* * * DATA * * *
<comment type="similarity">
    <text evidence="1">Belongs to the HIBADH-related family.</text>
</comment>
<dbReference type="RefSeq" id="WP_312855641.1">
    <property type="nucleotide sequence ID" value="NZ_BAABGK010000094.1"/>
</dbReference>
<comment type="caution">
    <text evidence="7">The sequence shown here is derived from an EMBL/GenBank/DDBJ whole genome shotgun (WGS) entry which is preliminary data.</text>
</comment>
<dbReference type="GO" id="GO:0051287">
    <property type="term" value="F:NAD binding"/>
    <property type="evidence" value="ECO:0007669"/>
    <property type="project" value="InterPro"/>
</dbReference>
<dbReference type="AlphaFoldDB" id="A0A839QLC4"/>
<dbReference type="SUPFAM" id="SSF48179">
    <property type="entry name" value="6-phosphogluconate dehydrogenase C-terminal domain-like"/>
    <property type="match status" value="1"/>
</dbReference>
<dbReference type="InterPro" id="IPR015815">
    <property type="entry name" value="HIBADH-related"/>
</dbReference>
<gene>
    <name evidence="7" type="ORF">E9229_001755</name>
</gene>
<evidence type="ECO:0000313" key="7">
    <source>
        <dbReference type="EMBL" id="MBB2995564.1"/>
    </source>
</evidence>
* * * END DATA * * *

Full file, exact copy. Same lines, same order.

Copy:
<comment type="similarity">
    <text evidence="1">Belongs to the HIBADH-related family.</text>
</comment>
<dbReference type="RefSeq" id="WP_312855641.1">
    <property type="nucleotide sequence ID" value="NZ_BAABGK010000094.1"/>
</dbReference>
<comment type="caution">
    <text evidence="7">The sequence shown here is derived from an EMBL/GenBank/DDBJ whole genome shotgun (WGS) entry which is preliminary data.</text>
</comment>
<dbReference type="GO" id="GO:0051287">
    <property type="term" value="F:NAD binding"/>
    <property type="evidence" value="ECO:0007669"/>
    <property type="project" value="InterPro"/>
</dbReference>
<dbReference type="AlphaFoldDB" id="A0A839QLC4"/>
<dbReference type="SUPFAM" id="SSF48179">
    <property type="entry name" value="6-phosphogluconate dehydrogenase C-terminal domain-like"/>
    <property type="match status" value="1"/>
</dbReference>
<dbReference type="InterPro" id="IPR015815">
    <property type="entry name" value="HIBADH-related"/>
</dbReference>
<gene>
    <name evidence="7" type="ORF">E9229_001755</name>
</gene>
<evidence type="ECO:0000313" key="7">
    <source>
        <dbReference type="EMBL" id="MBB2995564.1"/>
    </source>
</evidence>